KHUK KHAK, Thailand - Amid much fanfare and tight security, The Iraqi National Museum has re-opened following the return of thousands of stolen artifacts.
I'm keeping all my stuff. It's worth a fortune in the hot antiquities market if I can sit on it a while longer. Don't look at me like that. The appropriation of art during war is a historical fact. It happens all the time during an invasion by a foreign army while people look the other way.
The museum was systematically stripped and looted of more than 15,000 artifacts during the US-led invasion that presumably was the objective of toppling the regime of Saddam Hussein.
My representative on the scene at the time had previously entered the museum for the purpose of 'casing it' and marking the location of the several items of particular interest.
"Most of the items were collected in a large duffle bag," he said, "with the exception of one piece, the winged, human-headed bull, that required a fork lift and flat-bed truck transport."
Stopped at the Iraqi/Syrian border, the winged bull was subsequently returned.
The military stood by as looters ransacked the nation's cultural heritage, offering no resistance as mostly peasants and a few private collector representatives poured into the museum at the onset of the 'shock and awe' campaign. "They saved the oil ministry, but the museum was a free pass," said my agent.
"I came prepared with my own lighting, knowing the city's utilities would probably be targeted in the first strikes," he said. "Our stuff was on two floors, so I had to work fast, from a detailed map of the items we wanted. Most of those people were working in the dark and had no idea of what they were getting. It was like a grab bag."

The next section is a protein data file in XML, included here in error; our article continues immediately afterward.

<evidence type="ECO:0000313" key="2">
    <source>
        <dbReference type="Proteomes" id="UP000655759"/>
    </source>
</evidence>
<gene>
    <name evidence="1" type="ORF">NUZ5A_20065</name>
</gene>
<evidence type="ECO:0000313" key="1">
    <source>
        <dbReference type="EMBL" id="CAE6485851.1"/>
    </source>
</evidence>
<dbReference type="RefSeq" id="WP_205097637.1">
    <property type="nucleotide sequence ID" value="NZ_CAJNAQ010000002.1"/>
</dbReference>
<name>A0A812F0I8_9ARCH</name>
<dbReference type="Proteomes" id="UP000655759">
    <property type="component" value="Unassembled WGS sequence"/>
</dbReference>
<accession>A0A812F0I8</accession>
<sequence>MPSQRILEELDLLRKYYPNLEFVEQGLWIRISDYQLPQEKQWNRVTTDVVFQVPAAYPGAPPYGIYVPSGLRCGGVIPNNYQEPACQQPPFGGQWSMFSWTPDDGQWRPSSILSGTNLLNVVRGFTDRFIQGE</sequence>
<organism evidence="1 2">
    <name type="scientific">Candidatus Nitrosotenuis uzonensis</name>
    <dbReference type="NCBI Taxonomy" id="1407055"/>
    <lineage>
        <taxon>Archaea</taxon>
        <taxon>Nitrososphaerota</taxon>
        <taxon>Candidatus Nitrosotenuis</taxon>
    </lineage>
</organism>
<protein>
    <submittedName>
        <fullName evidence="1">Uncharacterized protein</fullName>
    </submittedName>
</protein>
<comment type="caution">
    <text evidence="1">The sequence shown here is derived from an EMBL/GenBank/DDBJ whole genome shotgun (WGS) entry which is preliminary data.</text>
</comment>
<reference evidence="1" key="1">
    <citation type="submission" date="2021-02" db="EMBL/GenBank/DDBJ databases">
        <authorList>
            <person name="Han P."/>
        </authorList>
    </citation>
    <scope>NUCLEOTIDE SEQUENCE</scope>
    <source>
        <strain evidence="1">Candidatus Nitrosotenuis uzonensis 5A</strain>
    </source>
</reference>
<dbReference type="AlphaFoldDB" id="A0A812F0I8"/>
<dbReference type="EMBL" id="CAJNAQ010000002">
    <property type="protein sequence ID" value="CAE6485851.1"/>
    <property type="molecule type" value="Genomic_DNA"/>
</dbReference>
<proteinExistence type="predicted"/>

Some 15,000 items were plundered at the time, and U.S. commanders were widely criticized for failing to protect one of the richest collections of antiquities in the Middle East.
Only eight of the museum's more than 20 halls have been reopened, but those halls were packed with dignitaries and media as Prime Minister Nouri al-Maliki made his way through the exhibition.
In Dec. 2007, Swiss authorities blocked the sale of an ancient clay tablet bearing cuneiform, thought to have been smuggled from Iraq, on the internet auction site eBay. At the time of the intervention, we had a bid of 2,500 Euros. It could have gone much higher.
The war-time acquisition of art work is a historical fact, and one of the rights of an invading or occupying army. It happens all the time. Look at the British museum. Look at Getty's personal collection.
You get Woody to give back all those thousands of arrowheads, or donate his collection to the Wabash County Museum, and I'll give some of my stuff back.